The startup, founded in May 2003, is not providing details of its technology yet. But it did say its Corowave switch essentially includes a laser transmitter and an array of opto-electronic receivers. Each processor in a server is outfitted with the switch, creating an all-to-all broadcast or multicast network with each CPU filtering out what data it needs. The company has one US patent (No. 7,136,419) issued in November.

How that CPUs maintain alignment and how the filtering is done sound like interesting challenges. The company tipped its plans in hopes of raising interest in licensing the switch it intends to put in its own systems in July.

Perhaps this summer the company will shine more light on exactly what it is up to. You can check out somewhat sketchy reports at HPC Wire and the Wall Street Journal. Meanwhile, I welcome posts from anyone who has seen the technology or has observations about the state of the art in free space optics.

Thursday, March 08, 2007

Serial ATA shrinks to grow


Like many things in electronics, smaller is often better. The Serial ATA International Organization announced version 2.6 of the 3 Gbit/second SATA spec this week, now available for download free to members and at a cost of $25 to non-members. Two new small connectors are the main highlights of the revision.

An "internal slimline" cable and connector will help SATA optical drives slot into smaller form factor systems. An "internal micro" aims to slip 1.8inch hard drives into the possibly emerging category of ultra-mobile PCs.

Length is the figure of merit on the new connectors here. The slimline measures 28.7 x 5.4 x 5 mm and the micro is 35 x 4 x 5 mm compared to the existing standard which was 42.73 x 3 x 5 mm.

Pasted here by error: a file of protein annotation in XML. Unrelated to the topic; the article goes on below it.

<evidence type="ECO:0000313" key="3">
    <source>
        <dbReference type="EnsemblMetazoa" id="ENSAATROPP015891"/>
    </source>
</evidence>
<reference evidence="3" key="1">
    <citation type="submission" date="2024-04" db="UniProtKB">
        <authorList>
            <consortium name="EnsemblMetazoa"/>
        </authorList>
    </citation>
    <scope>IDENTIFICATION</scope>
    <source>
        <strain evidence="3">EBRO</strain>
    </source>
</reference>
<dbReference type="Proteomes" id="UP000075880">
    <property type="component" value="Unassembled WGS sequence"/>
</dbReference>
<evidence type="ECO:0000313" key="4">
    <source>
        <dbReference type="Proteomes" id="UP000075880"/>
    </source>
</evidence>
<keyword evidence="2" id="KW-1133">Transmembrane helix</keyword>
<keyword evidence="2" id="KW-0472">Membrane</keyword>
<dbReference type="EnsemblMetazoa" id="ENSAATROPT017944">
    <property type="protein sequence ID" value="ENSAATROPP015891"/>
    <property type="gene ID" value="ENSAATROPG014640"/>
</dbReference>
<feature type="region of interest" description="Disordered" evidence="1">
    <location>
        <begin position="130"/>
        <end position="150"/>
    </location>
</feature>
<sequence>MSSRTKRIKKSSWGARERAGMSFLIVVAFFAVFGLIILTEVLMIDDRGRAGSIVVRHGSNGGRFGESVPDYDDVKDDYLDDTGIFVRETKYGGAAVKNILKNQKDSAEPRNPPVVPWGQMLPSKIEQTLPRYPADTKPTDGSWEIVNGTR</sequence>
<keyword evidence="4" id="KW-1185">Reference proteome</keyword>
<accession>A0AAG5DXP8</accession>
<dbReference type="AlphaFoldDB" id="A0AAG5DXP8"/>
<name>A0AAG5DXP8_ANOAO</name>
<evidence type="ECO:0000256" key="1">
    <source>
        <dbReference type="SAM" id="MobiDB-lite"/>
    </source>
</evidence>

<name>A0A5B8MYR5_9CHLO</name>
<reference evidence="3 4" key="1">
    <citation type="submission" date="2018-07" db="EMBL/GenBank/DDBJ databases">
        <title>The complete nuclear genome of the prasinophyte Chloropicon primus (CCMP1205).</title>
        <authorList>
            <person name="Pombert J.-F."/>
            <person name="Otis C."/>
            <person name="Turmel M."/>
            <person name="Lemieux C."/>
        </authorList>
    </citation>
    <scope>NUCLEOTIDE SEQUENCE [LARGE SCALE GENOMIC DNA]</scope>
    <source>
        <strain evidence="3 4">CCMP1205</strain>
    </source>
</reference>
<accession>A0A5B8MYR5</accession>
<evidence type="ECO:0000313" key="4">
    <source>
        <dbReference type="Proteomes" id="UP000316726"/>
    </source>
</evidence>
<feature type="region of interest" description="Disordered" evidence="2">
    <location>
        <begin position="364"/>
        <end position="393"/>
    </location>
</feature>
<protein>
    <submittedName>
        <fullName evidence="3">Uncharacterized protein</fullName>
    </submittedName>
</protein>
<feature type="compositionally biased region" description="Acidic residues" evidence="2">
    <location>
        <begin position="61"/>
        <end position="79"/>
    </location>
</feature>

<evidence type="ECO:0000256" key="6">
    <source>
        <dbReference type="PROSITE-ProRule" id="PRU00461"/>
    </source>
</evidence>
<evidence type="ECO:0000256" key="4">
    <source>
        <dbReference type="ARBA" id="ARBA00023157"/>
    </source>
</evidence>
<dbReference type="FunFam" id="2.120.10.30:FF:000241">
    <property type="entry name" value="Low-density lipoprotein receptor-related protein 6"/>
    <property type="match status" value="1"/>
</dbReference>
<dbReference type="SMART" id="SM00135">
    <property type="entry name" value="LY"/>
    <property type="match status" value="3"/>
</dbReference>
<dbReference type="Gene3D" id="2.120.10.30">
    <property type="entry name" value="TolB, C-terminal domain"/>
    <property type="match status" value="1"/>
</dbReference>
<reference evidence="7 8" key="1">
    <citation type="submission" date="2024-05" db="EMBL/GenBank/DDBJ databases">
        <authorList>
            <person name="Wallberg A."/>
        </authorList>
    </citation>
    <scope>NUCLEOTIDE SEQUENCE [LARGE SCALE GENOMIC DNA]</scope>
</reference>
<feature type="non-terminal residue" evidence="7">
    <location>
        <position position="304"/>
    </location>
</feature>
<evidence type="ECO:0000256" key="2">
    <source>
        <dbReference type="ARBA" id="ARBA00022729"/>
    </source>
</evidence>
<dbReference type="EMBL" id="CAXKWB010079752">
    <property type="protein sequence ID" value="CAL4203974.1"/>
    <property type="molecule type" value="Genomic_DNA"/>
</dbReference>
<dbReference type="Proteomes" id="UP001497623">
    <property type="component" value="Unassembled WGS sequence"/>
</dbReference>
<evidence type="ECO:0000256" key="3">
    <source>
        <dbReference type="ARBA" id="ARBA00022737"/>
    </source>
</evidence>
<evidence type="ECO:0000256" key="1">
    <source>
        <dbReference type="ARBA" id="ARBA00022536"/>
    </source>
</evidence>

The spec also includes an enhancement to native command queuing (NCQ) so a host CPU can quickly park the head of the hard drive when a laptop containing the drive is dropped. OEMs have been putting accelerometers in notebooks for a while to make sure heads are parked to protect media before a falling system hits the floor.

NCQ has been a nice feature to bolster performance of SATA drives, but it gets in the way of this particular scenario. It is "unacceptable to wait" for potentially 30 outstanding NCQ commands to complete before parking the head when a notebook is in freefall, a spokesman noted. No kidding!

The big picture here: Serial ATA, far and away the most successful storage interconnect in years, is making its way into the portable world in a big way. There's plenty of curl in this big wave.

Tuesday, March 06, 2007

Intel jumps in RFID


Well, it's just a baby step, really, by a small startup incubated as part of Intel Capital. I have to admit I did not know before reporting this story on EETimes.com (about a new single-chip UHF reader) that Intel Cap routinely nurtures 6-12 internal Intel startups at any given time. Makes sense. The tiny company gets the benefits of the big company name and resources without the big company taking much risk.